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  Deaf History, Europe

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1826 - 1863: Carl Oscar Malm (Finland)

1826 - 1863: Carl Oscar Malm (Finland)

Carl Oscar Malm was born in the Iso-Vahe ’rustholli’ estate in the parish of Eura on 12 February 1826.

Malm’s deafness was first noticed when he was expected to start speaking. The cause of his deafness is unknown. It was guessed that his wet-nurse’s scabies could have been the cause, as it was transmitted to Malm and caused his ears to exude a substance mixed with blood during the illness. Efforts to cure the deafness included electric current at a physicist’s practice in Stockholm, but nothing worked.

In August 1834, the 8-year-old Malm arrived at Manilla, the school for the deaf in Stockholm. The school’s most renowned teacher was Johan Gerhard Holtz, deaf himself. Malm was Holz’s private student until 1840, after which he became an actual student at Manilla. As was the common practice at the school, Malm learned two languages as Holtz’s student: the sign language used at the school and written Swedish.
Even during his school years, Malm dreamt of founding a school for the deaf in Finland. After returning to Finland, Malm started working as a private teacher for two deaf boys in the parsonage of Koivisto in February 1846. 

In autumn 1846, Malm decided to open a private school for the deaf in Porvoo. The school started its operation at the beginning of October at Malm’s father’s house, in the address Kankurinkuja 5. At first, his former private students were the school’s only students. Malm believed, nonetheless, that there were plenty of deaf people in Finland who yearned for education. Therefore, he asked the Diocesan Chapter of Porvoo to find out how many deaf people there were. The result of this count in 1848 was that there were 1,466 deaf people in Finland, 602 of whom were under 20 years of age.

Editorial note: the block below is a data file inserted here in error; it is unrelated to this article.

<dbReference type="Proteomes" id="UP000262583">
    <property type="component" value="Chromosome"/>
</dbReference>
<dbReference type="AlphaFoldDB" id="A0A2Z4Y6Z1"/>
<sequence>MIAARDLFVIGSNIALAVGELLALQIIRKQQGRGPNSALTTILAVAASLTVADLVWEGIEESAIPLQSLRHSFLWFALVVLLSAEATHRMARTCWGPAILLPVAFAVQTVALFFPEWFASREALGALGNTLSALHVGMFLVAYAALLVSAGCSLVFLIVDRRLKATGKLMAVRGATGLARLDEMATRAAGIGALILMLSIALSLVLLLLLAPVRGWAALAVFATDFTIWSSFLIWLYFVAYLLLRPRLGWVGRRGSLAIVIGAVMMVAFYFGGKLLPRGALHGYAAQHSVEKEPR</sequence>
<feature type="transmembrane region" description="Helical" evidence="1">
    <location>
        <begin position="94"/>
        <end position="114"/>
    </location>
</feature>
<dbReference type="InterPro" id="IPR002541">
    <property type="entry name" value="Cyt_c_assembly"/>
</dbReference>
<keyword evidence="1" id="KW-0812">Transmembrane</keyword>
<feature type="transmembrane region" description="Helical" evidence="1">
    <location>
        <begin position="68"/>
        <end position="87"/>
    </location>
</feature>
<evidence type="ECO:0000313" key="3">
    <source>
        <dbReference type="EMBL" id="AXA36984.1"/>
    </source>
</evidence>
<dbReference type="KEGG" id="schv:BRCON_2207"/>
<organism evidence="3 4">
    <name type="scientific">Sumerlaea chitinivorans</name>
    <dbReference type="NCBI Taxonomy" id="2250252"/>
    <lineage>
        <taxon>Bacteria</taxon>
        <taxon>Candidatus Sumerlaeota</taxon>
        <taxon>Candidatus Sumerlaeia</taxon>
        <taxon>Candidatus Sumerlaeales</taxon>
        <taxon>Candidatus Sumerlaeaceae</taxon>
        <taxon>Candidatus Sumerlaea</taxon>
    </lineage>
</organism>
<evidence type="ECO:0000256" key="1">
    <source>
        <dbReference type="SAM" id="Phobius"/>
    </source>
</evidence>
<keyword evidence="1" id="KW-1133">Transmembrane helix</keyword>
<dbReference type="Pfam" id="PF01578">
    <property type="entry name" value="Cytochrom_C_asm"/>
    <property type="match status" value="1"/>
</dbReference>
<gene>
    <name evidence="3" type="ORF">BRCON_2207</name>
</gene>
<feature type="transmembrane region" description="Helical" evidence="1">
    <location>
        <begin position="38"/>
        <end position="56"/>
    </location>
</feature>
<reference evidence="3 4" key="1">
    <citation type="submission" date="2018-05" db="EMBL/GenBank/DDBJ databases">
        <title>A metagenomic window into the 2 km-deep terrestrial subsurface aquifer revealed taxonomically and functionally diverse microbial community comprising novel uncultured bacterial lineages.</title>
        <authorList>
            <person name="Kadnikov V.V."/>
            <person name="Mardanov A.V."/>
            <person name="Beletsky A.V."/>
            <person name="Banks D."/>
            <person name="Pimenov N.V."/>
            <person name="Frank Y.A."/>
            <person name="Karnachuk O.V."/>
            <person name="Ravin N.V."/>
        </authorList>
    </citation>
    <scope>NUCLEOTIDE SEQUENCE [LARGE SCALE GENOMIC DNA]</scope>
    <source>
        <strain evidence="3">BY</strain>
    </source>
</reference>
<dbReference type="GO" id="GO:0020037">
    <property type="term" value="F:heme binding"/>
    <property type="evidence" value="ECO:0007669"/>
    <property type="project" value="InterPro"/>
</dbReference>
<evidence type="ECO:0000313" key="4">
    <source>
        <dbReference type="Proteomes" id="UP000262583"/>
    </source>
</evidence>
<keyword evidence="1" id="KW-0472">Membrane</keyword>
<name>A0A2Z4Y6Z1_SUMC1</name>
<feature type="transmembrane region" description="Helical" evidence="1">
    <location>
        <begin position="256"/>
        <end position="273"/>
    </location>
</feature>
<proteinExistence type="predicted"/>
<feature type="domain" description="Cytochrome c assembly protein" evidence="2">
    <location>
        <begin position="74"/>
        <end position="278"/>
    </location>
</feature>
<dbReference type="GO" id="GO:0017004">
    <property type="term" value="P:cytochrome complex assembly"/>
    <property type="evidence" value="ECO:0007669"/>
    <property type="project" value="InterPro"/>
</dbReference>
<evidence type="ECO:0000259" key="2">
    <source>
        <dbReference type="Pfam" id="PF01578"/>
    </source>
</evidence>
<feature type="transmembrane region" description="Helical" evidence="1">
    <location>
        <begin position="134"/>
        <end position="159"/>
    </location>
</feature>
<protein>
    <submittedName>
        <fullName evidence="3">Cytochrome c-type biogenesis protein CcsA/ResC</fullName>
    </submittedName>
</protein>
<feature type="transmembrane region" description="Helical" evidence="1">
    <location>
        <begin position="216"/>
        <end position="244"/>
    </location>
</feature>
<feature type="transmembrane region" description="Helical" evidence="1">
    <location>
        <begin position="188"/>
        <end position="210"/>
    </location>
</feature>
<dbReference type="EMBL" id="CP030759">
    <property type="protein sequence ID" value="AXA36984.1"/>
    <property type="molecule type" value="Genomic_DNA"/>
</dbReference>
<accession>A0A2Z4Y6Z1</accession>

The board filed an application to the senate in 1858 for a state-funded school for the deaf. That same year, the senate issued a decree on founding the school in Turku. The aim of the school was to provide the deaf teaching in keeping with the general popular education.

Malm was accepted as a teacher at the school without application proceedings, but as the headmaster, they wanted someone with perfect hearing and speaking abilities, along with a clerical education if possible. Malm moved to Turku in summer 1859 and the school started its operation in January 1860.

At the Porvoo school, Malm used the teaching methods he had learned at the Manilla school. Manilla emphasised the importance of learning the sign language, finger spelling and written language. Malm regarded the written language as a necessity for the sake of information acquisition and communication with the hearing.

Malm considered sign language as deaf people’s natural mother tongue and emphasised that it could be used to express everything that speech could. Deaf students needed to learn two languages, however: the written and the signed. They learned the written language through the signed language. In other words, Malm’s teaching method aimed at bilingualism.

Malm’s work at the state school for the deaf in Turku was short-lived: he fell ill and passed away as the semester ended, on 8 June 1863 at the young age of 37. A story is told in the deaf community that Malm had helped a horse that had fallen into a river. He became ill as a result, and died shortly thereafter. Malm was buried in Turku. He had only worked at the school of his dreams for three and a half years. 

 

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